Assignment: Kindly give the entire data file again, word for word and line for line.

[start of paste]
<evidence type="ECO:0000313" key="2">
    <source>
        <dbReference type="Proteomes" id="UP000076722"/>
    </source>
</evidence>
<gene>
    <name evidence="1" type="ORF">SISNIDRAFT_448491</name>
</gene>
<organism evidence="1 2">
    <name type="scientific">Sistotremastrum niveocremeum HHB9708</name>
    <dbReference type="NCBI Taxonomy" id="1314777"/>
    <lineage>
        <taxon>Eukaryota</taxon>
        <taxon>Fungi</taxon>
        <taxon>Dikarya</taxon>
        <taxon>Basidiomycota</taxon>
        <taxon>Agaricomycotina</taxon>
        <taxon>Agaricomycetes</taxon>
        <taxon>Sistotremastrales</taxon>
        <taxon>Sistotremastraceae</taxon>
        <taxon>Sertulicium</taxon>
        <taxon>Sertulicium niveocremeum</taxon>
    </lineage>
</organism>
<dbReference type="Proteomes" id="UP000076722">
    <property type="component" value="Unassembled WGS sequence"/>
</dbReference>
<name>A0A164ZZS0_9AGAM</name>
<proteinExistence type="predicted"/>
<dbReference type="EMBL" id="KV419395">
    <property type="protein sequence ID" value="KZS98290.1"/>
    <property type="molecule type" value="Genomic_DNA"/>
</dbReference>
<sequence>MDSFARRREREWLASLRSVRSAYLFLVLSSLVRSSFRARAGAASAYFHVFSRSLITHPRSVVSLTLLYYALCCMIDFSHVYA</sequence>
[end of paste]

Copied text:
<evidence type="ECO:0000313" key="2">
    <source>
        <dbReference type="Proteomes" id="UP000076722"/>
    </source>
</evidence>
<gene>
    <name evidence="1" type="ORF">SISNIDRAFT_448491</name>
</gene>
<organism evidence="1 2">
    <name type="scientific">Sistotremastrum niveocremeum HHB9708</name>
    <dbReference type="NCBI Taxonomy" id="1314777"/>
    <lineage>
        <taxon>Eukaryota</taxon>
        <taxon>Fungi</taxon>
        <taxon>Dikarya</taxon>
        <taxon>Basidiomycota</taxon>
        <taxon>Agaricomycotina</taxon>
        <taxon>Agaricomycetes</taxon>
        <taxon>Sistotremastrales</taxon>
        <taxon>Sistotremastraceae</taxon>
        <taxon>Sertulicium</taxon>
        <taxon>Sertulicium niveocremeum</taxon>
    </lineage>
</organism>
<dbReference type="Proteomes" id="UP000076722">
    <property type="component" value="Unassembled WGS sequence"/>
</dbReference>
<name>A0A164ZZS0_9AGAM</name>
<proteinExistence type="predicted"/>
<dbReference type="EMBL" id="KV419395">
    <property type="protein sequence ID" value="KZS98290.1"/>
    <property type="molecule type" value="Genomic_DNA"/>
</dbReference>
<sequence>MDSFARRREREWLASLRSVRSAYLFLVLSSLVRSSFRARAGAASAYFHVFSRSLITHPRSVVSLTLLYYALCCMIDFSHVYA</sequence>